“Creating access to modern, well-equipped facilities that enable high-quality healthcare to the people of rural South Georgia is a priority, especially during an emergency when it’s needed the most. We are excited about the future of the SGMC Berrien hospital campus and what more our remarkable team of physicians, staff, and volunteers can provide to the residents of Berrien County and surrounding communities through these enhanced facilities,” stated SGMC President and Chief Executive Officer Ronald E. Dean.   

  

This project will replace the original three-room emergency department with a new, modern nine-room emergency department. The state-of-the-art facility will feature larger trauma and specialty care patient rooms, and enhanced clinical and support space. The emergency department will be equipped with the latest monitoring systems and furnishings. Additionally, the expansion includes a new lobby and entrance to other hospital services.  

  

Dean shared that this is another way to create unequaled access to SGMC’s comprehensive network of specialties and providers. SGMC’s investment in advanced heart care includes the region’s only open-heart surgery program, a structural valve center with Transaortic Valve Replacement (TAVR), and cardiac electrophysiology services. SGMC also has the area’s only certified primary stroke center and advanced neonatal intensive care unit.    

  

Those in attendance shared stories regarding their experiences at the Berrien campus and their gratitude for being able to receive quality healthcare close to home.  

  

SGMC Foundation Board of Trustees Vice Chair Hayden Hancock shared, “Having access to this level of medical services in Berrien County and investing in the future of this campus serves more than the health needs of our community’s residents but also enhances the health of our local economy.”  

  

In addition to emergency services, SGMC’s Berrien Campus provides medical care for inpatient and outpatient services, imaging including 3-D mammography, a 12-bed geriatric psychiatric unit, and a substance abuse center.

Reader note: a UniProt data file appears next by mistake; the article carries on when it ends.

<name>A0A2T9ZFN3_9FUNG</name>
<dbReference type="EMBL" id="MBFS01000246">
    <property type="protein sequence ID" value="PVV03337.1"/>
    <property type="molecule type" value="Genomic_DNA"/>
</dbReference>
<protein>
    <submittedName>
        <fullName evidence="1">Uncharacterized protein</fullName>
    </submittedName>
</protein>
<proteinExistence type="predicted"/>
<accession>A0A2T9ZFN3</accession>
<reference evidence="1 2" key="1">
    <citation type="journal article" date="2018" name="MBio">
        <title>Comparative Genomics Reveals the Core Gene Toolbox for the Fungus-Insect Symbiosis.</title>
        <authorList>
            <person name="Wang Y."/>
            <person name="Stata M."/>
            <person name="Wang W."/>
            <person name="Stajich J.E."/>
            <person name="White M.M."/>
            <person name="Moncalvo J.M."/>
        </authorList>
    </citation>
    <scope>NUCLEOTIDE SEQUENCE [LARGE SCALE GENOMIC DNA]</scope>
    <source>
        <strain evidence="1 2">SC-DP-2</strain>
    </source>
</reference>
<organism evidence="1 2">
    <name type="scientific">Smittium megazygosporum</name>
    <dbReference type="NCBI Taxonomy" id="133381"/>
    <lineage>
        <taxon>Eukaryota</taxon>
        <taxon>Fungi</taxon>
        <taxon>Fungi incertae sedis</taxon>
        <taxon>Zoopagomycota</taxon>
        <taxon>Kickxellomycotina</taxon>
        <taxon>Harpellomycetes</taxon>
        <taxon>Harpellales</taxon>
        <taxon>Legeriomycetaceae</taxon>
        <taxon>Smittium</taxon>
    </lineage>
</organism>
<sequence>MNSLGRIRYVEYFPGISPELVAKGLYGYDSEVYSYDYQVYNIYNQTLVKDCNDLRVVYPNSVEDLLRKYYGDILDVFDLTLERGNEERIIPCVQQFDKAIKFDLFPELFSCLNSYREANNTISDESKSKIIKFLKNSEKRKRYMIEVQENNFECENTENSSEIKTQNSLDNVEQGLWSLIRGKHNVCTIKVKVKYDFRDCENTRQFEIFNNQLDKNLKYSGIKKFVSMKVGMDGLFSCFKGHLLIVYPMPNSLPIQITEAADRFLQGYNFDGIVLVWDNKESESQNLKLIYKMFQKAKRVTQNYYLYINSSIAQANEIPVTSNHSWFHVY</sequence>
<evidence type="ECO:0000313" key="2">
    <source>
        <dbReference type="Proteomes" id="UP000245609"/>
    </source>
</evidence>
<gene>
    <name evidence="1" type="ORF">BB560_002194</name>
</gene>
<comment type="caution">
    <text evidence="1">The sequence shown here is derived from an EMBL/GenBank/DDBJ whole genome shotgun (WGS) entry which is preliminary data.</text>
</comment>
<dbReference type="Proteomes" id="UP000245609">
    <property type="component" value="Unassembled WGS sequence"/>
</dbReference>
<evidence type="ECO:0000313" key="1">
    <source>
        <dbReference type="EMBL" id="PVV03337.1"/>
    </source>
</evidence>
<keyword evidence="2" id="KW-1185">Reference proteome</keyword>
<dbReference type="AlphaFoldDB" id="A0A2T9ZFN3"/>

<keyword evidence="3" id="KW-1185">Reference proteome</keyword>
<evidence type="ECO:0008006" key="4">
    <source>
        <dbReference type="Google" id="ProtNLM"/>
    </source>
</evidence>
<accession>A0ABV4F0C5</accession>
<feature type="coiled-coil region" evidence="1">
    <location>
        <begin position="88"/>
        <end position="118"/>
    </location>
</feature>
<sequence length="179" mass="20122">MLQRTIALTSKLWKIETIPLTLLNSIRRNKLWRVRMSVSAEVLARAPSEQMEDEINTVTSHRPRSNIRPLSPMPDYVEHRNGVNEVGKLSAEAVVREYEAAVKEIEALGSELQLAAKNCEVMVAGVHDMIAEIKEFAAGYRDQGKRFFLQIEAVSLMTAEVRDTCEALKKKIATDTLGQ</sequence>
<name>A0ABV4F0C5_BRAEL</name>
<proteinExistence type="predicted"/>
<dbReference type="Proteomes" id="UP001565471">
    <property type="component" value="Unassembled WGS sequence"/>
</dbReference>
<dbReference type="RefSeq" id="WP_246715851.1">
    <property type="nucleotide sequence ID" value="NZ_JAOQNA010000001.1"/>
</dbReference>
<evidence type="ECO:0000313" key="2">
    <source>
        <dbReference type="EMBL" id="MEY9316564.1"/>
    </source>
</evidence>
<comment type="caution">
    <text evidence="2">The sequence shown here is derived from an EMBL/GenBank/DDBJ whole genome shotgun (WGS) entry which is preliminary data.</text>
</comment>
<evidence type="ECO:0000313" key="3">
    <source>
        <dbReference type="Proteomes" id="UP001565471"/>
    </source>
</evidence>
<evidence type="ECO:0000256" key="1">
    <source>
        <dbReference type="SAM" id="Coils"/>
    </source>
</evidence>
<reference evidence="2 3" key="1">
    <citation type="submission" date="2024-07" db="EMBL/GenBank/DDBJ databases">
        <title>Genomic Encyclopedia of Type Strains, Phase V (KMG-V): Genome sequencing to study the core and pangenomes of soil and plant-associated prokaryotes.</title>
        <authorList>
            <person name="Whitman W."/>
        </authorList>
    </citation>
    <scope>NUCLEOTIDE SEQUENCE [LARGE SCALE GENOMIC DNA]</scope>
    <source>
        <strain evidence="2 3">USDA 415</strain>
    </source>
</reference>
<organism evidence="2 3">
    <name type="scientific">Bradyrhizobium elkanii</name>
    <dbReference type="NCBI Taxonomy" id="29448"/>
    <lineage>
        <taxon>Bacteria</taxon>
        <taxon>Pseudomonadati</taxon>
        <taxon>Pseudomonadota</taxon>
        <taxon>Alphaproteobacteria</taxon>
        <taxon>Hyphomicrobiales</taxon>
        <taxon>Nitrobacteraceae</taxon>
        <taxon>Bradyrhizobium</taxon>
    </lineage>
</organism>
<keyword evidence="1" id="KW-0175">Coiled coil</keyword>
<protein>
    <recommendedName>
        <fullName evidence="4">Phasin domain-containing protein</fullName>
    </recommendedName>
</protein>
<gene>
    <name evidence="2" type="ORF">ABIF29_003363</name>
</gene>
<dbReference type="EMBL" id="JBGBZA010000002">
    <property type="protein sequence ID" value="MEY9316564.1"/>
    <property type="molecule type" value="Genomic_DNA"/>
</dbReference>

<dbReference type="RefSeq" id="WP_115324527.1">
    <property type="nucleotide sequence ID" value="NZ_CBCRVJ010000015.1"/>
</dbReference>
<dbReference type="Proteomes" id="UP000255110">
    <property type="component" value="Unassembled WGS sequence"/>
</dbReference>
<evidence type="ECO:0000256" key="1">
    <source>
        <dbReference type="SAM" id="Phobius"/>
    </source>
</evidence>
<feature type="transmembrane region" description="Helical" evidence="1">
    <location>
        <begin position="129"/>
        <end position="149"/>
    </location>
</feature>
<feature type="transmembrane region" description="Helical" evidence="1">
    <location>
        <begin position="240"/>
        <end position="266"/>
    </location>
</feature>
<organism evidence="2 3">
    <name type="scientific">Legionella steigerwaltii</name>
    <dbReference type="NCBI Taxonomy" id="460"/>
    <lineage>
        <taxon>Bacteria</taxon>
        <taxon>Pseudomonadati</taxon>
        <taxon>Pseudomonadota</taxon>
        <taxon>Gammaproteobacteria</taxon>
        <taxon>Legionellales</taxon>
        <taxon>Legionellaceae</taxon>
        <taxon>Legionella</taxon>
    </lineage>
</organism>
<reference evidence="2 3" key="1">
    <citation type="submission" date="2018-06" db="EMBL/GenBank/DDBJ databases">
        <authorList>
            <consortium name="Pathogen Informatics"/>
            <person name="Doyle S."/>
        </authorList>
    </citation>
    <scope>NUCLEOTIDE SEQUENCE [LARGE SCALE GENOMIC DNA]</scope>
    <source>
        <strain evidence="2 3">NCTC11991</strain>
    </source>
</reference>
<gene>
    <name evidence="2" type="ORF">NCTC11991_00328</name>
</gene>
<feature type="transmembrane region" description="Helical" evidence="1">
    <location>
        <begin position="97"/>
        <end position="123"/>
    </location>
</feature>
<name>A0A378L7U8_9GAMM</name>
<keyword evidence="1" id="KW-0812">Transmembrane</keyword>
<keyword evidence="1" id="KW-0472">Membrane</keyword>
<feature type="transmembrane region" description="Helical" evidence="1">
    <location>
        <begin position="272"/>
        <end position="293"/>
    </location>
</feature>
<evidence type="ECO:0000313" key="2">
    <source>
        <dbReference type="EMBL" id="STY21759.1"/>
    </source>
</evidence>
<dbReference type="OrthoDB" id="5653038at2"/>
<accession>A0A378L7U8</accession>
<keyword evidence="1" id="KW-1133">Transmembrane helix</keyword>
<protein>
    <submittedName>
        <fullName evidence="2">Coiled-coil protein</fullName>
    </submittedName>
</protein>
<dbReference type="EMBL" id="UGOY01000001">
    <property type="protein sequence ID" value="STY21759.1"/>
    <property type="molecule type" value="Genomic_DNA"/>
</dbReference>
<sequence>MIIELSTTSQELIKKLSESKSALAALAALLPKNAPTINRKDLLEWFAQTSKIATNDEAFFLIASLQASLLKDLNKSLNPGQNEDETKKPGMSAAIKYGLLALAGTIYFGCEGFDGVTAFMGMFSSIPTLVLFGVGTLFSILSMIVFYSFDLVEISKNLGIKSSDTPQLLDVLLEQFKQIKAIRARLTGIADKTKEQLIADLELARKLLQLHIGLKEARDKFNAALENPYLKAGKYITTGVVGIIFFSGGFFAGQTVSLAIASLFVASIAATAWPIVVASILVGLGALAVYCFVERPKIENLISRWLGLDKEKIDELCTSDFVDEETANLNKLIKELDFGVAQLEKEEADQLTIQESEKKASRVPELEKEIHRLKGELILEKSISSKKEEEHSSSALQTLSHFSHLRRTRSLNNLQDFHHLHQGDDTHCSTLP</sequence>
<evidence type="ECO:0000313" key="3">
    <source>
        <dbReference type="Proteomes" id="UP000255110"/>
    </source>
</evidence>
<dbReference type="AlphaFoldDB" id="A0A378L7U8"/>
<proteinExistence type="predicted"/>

SGMC is a regional health system comprised of four hospital campuses in Lowndes, Berrien, and Lanier counties. Its network includes 11 primary care offices and 27 specialty care clinics and facilities. To learn more, visit sgmc.org. 

Northside Hospital Gwinnett celebrates construction start of new patient tower 1:58 pm

Expanding on its commitment to strengthen health care resources in the Gwinnett region, Northside Hospital held a ceremonial crane christening and groundbreaking event June 7 to mark construction of a new patient tower on its Northside Gwinnett campus in Lawrenceville.

 

Hospital leadership joined representatives from the Gwinnett Medical Center Foundation, Hospital Authority of Gwinnett County, Gwinnett Chamber of Commerce and the local community to celebrate the continuing, rapid growth of the region’s health care resources.

 

“This is another great milestone for Gwinnett County,” said Northside Hospital Gwinnett/Duluth CEO and President Debbie Mitcham. “Northside’s mission in Gwinnett County is to provide world-class health care locally, so that people do not need to leave this county to get the health care that they deserve.”

 

The new patient tower will add 132 new inpatient beds, increasing the hospital’s total inpatient capacity from 388 to 520. The tower will include the expansion of ancillary and support services, and a new patient entry lobby and outpatient waiting area.

 

The project also includes a 143,828-square-foot medical office building to house outpatient imaging, ambulatory surgery and a variety of physician practices. Completion is expected by 2025.

 

According to the United States Census Bureau, Gwinnett County is the second largest county in Georgia. Ms. Mitcham said that Gwinnett’s success is the result of partnerships among visionary local leaders – government, academic, civic, business, and neighborhoods.

 

“Northside wants to grow with this community and be part of its bright future,” Ms. Mitcham said.

“As a physician, I can tell you that this expansion has been needed for a quite a while,” said Dr. Denise Pecht, chairman of the Gwinnett Medical Center Foundation. “We are looking forward to the future of health care in Gwinnett and we’re counting on [Northside] continuing to be a vital part of that transformation.”

 

The architect for the Northside Hospital Gwinnett tower project is Perkins&Will, HLGstudio is the interior design firm, and the general contractor is Batson-Cook Construction.

 

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About Northside Hospital

The Northside Hospital health care system is one of Georgia’s leading health care providers with five acute-care hospitals in Atlanta, Canton, Cumming, Duluth and Lawrenceville and more than 250 outpatient locations across the state. Northside Hospital leads the U.S. in newborn deliveries and is among the state’s top providers of cancer care, sports medicine, cardiovascular and surgical services. For more information, visit: northside.com.